“The best-known silk is obtained from the cocoons of the larvae of the mulberry silkworm, Bombyx Mori reared in captivity (sericulture). The shimmering appearance of silk is due to the triangular prism-like structure of the silk fibre, which allows silk cloth to refract incoming light at different angles, thus producing different colors,” says Udyan.
Once the new products were ready, Udyan worked towards creating online and offline marketing channels. He made an online portal listing the handmade fabrics and partnered with e-commerce platforms like Amazon and Flipkart.
In his first offline event, he collaborated with 100 weavers and organised an exhibition in Patna in 2015. The artisans sold scarfs, saris and fabrics worth Rs 7 lakh. This motivated Udyan to do a couple of more exhibitions in different cities like Mumbai and Delhi.
Using the fruitful experiences, he approached various lifestyle brands like Biba, FabIndia and Aravind for on-shelf marketing.
The idea of collaborating with fashion designers and NIFT alumnus was another effective approach that further improved the sales. The artisans made several exotic pieces as per the designs given by the designers.
“There are two ways in which the silk is being sold. The buyers can either directly purchase from the weavers or weavers can sell it to me. Once I purchase the products, I bring in designers to work on the pieces and sell it thereafter,” adds Udyan.
In 2018, the NGO collaborated with India Runway Week’s organisers, Avinash Pathania and Kiran Kheva. Around 40,000 weavers sold their pieces directly to the fashion designers.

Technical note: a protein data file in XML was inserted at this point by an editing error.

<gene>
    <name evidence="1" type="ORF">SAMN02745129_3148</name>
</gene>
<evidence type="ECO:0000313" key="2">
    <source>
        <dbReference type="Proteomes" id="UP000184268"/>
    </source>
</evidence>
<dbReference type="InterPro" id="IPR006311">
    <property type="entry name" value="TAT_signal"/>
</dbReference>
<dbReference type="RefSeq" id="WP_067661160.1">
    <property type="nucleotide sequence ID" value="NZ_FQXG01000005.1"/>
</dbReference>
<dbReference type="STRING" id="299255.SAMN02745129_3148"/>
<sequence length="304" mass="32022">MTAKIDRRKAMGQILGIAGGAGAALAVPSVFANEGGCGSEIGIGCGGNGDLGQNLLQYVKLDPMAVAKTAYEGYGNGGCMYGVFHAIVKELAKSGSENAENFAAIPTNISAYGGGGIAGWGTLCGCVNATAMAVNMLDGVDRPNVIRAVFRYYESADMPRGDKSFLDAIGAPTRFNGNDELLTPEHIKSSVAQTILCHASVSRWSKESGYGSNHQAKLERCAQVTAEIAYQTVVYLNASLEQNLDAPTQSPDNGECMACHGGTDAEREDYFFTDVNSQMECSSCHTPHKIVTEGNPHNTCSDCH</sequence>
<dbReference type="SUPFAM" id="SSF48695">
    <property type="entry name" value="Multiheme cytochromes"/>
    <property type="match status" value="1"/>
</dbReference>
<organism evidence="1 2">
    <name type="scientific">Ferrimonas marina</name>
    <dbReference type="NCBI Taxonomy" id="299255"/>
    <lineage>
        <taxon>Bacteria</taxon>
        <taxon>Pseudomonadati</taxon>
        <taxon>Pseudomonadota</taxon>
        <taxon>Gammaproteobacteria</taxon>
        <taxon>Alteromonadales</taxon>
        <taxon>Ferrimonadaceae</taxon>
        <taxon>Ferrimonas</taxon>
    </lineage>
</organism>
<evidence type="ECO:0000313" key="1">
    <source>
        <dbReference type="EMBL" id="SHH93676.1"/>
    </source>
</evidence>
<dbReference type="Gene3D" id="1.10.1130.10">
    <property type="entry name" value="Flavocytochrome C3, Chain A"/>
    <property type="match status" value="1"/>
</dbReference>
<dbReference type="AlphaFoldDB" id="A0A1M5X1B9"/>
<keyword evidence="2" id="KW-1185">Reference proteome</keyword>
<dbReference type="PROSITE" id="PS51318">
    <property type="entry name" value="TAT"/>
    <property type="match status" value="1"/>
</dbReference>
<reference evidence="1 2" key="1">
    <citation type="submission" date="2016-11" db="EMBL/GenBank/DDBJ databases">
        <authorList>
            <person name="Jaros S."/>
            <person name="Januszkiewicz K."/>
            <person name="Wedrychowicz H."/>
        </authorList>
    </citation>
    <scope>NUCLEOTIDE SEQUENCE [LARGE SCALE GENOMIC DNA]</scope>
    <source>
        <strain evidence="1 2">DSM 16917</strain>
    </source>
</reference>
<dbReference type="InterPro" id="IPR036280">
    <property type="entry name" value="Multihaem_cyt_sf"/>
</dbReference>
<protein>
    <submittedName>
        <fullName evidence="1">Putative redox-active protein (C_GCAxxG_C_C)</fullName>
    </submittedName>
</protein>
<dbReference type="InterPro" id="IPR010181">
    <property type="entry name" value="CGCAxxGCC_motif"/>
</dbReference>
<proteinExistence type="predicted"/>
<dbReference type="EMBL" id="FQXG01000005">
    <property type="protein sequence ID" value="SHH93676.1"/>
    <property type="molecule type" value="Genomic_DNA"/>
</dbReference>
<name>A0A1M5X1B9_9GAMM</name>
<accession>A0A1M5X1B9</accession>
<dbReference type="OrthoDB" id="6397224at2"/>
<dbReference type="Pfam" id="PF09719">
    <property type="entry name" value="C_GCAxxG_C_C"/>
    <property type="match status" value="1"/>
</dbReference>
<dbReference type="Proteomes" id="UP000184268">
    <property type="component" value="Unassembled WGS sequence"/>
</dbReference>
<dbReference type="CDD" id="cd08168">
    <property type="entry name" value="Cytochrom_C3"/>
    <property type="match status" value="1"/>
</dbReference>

With a price range between Rs 40 to Rs 5,000, the organisation sells scarves, stoles, sarees, masks and more.
“The authentic handloom fabric, acquired from Banka Silk through weavers in Bihar, was bought at the weavers’ price,” Avinash told Financial Express.
Mohammad Ezaz Alam is one of the weavers who has been directly doing business with big firms like FabIndia. The 30-year-old inherited the crat from his ancestors 12 years ago.
“Earlier, people purchased from us thinking it was Bhagalpuri silk, and to an extent we were okay as long as sales were made. But thanks to Udyan bhaiya, Banka is becoming famous. My father and grandfather barely made 5% profits as a large chunk went to the middlemen. Things improved in my time and my profits are up to 25% as we sell directly to customers. It is a win-win as I make more money but at the same time customers get the fabrics at a reasonable rate. We have got state-of-the-art machines that make the process simpler and quicker,” Alam tells The Better India.
Like Alam, incomes of around 5,000 weavers have improved significantly, each earning up to Rs 300 daily.
Udyan is working towards scaling the operations by exporting to North America and Europe. He recently opened the first Banka Silk store in Delhi. He has also approached the government and NABARD to raise funds for setting up a dying unit to make the process faster and easier.
You can get in touch with Banka Silk here.
Edited by Yoshita Rao